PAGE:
So there was a certain[sic] amount of “Owl Post” about being admitted to Cambridge, for me, and an element of “sorted into Ravenclaw” on top of that; there was a feeling that, now that I was in, I no longer needed to conceal or apologise for the stuff I was interested in or the way my mind worked. What I did have to do was demonstrate that I could get results – and then demonstrate it all over again. Over the three years we were expected to work at a pretty high level, with little or no supervision, and to put in fairly Herculean amounts of reading. Typically you’d be given two weeks to write an essay on an author and then left to your own devices; the first step was to read everything they’d written, or have a good stab at it. A friend who was ‘doing’ Hardy was advised by his supervisor to swerve Jude and Tess and begin with a book neither of us had so much as heard of, A Laodicean. (He said he’d discovered that it was actually the first book in a trilogy – A Laodicean, A Quiet Icean and A Completely Silent Icean.) Given that that was how ‘Cambridge’ worked, the college entrance exam that we took – and, perhaps, the interview too – could be justified as a way of selecting for people who could work, and thrive, under those conditions.

But there was more to ‘Cambridge’ than that. On one hand, what you’d been selected for, or sorted into, wasn’t just an environment where you could get intellectual work done without distractions (although it certainly was that). It was a wealthy and luxurious environment, making it a privileged setting in itself; and it was also, unavoidably, a setting for the maintenance and reproduction of privilege in other forms. On the other hand, in a setting where studiousness and creativity are the price of admission, studiousness and creativity are weirdly undervalued: to stand out you needed to be really good, or else you needed something else to trade on. Flash helped; ‘front’ and a certain amount of extroversion helped; boundless self-confidence helped. (See above, ‘reproduction of privilege in other forms’.)

In the absence of those things you’d find yourself, sooner or later, relegated to the B team – and, labelling processes being what they are, once you were in that position it was hard to think your way out of it, or even to maintain the intellectual self-confidence that had got you that far. One of the English Fellows at my college was notorious among my friends for her unapologetic division of sheep from goats; several of our essays were damned with the faint praise of ‘solid’ (which, as the term wore on, she alternated with ‘stolid’). She was much more impressed by another student’s twenty-minute presentation on food in Shakespeare, which was mainly devoted to exploring the psychic resonances of food and eating through lengthy quotations from Lévi-Strauss and Melanie Klein, touching base with Shakespeare by way of what sounded like a trolley-dash through a concordance (“Come, let’s to dinner” – Henry IV Part II).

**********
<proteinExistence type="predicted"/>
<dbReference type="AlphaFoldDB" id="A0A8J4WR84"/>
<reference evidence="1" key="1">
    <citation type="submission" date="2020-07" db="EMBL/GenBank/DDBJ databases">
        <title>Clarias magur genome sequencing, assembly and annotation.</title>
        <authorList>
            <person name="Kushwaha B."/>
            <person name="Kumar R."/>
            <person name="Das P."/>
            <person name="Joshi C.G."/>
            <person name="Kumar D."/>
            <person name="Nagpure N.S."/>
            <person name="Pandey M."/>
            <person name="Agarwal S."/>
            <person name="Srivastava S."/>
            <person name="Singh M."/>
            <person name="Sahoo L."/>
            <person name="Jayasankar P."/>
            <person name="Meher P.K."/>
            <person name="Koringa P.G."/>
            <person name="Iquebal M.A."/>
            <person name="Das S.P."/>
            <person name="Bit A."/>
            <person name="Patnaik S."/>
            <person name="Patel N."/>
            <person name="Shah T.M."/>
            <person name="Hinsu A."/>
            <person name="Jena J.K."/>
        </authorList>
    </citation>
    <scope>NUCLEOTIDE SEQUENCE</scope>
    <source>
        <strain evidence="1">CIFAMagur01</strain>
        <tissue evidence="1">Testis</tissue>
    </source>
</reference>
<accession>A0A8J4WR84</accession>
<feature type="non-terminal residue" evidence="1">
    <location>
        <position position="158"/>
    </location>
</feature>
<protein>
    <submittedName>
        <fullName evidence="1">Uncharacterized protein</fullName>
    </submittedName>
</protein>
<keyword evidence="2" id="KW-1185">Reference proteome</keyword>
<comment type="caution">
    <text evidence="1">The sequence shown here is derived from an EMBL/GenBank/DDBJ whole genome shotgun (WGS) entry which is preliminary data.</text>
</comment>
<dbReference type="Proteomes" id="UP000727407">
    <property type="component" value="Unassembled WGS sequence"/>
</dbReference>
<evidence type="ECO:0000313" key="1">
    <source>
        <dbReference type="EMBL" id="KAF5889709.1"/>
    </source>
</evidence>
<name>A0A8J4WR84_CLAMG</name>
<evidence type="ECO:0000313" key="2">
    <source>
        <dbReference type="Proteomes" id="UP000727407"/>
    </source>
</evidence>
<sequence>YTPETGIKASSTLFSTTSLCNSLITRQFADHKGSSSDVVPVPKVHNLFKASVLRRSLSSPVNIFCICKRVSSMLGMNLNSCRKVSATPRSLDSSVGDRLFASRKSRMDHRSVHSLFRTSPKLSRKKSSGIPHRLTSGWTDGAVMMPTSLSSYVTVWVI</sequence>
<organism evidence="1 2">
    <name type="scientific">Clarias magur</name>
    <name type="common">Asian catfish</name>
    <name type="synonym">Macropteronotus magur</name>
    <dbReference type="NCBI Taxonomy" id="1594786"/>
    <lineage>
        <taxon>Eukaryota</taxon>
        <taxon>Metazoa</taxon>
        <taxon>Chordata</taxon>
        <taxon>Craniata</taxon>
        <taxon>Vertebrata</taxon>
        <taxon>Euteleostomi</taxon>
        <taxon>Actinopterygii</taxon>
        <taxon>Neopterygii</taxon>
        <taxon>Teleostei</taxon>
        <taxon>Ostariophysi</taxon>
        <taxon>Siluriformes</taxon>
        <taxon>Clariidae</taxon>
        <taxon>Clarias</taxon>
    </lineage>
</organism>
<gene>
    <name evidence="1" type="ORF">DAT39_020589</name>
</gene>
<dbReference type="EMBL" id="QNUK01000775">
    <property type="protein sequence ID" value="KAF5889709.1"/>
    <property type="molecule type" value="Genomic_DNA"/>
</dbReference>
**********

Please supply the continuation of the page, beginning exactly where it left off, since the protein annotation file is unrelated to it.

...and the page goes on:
It’s odd how intimidating ‘front’ can be – particularly when the person with the front is succeeding and you’re watching them do it. Thinking of that presentation now, I think “lots of reading, check; mad idea, check; follow it through, check” – it’s not as if I didn’t know how the trick was done (see above re: Melville). At the time I felt thoroughly outclassed and resented it deeply: if I’d known that was what you wanted, I would have – well, I couldn’t have done that, obviously, but… I’d never felt overshadowed by the more ‘popular’ kids at school – I always felt that I was a roaring success at being me, and all I lacked was wider recognition of this accomplishment. At Cambridge, quite a large part of what I valued about being me was put in the scales, weighed and found… fine. Absolutely fine. Nothing wrong with it. Solid. Stolid, even. (What would a stolid essay even look like? Not that I’ve borne a grudge for the best part of 40 years or anything…)

By the end of first year Cambridge’s original, welcoming message to me

  1. It’s good to think the way you do, and care about the things you care about.
  2. There is a place where thinking the way you do is valued, and you’ve reached it.

had mutated into something less benign:

  1. It’s good to think the way you do, and care about the things you care about.
  2. There is a place where thinking the way you do is valued; not only valued, in fact, but rewarded with luxury and privilege. But it’s not for you.

By the time I graduated, I sincerely and straightforwardly believed all of this, and didn’t even think of returning to higher education for another ten years. (It wasn’t unusual to give up on the Life of the Mind after three years of Cambridge English, if the group of twelve I studied with were anything to go by; only three or four of us went on to further study, and out of those only one was actually studying English.) In the longer term I was left with two antagonistic – but complementary – convictions, both equally baleful: the conviction that somewhere out there, perhaps behind a green door in a sixteenth-century wall, is my ideal career, a career consisting almost entirely of deep academic thought; and the conviction that I personally don’t deserve anything like that and will never see it. (The last of these is almost certainly correct, of course.)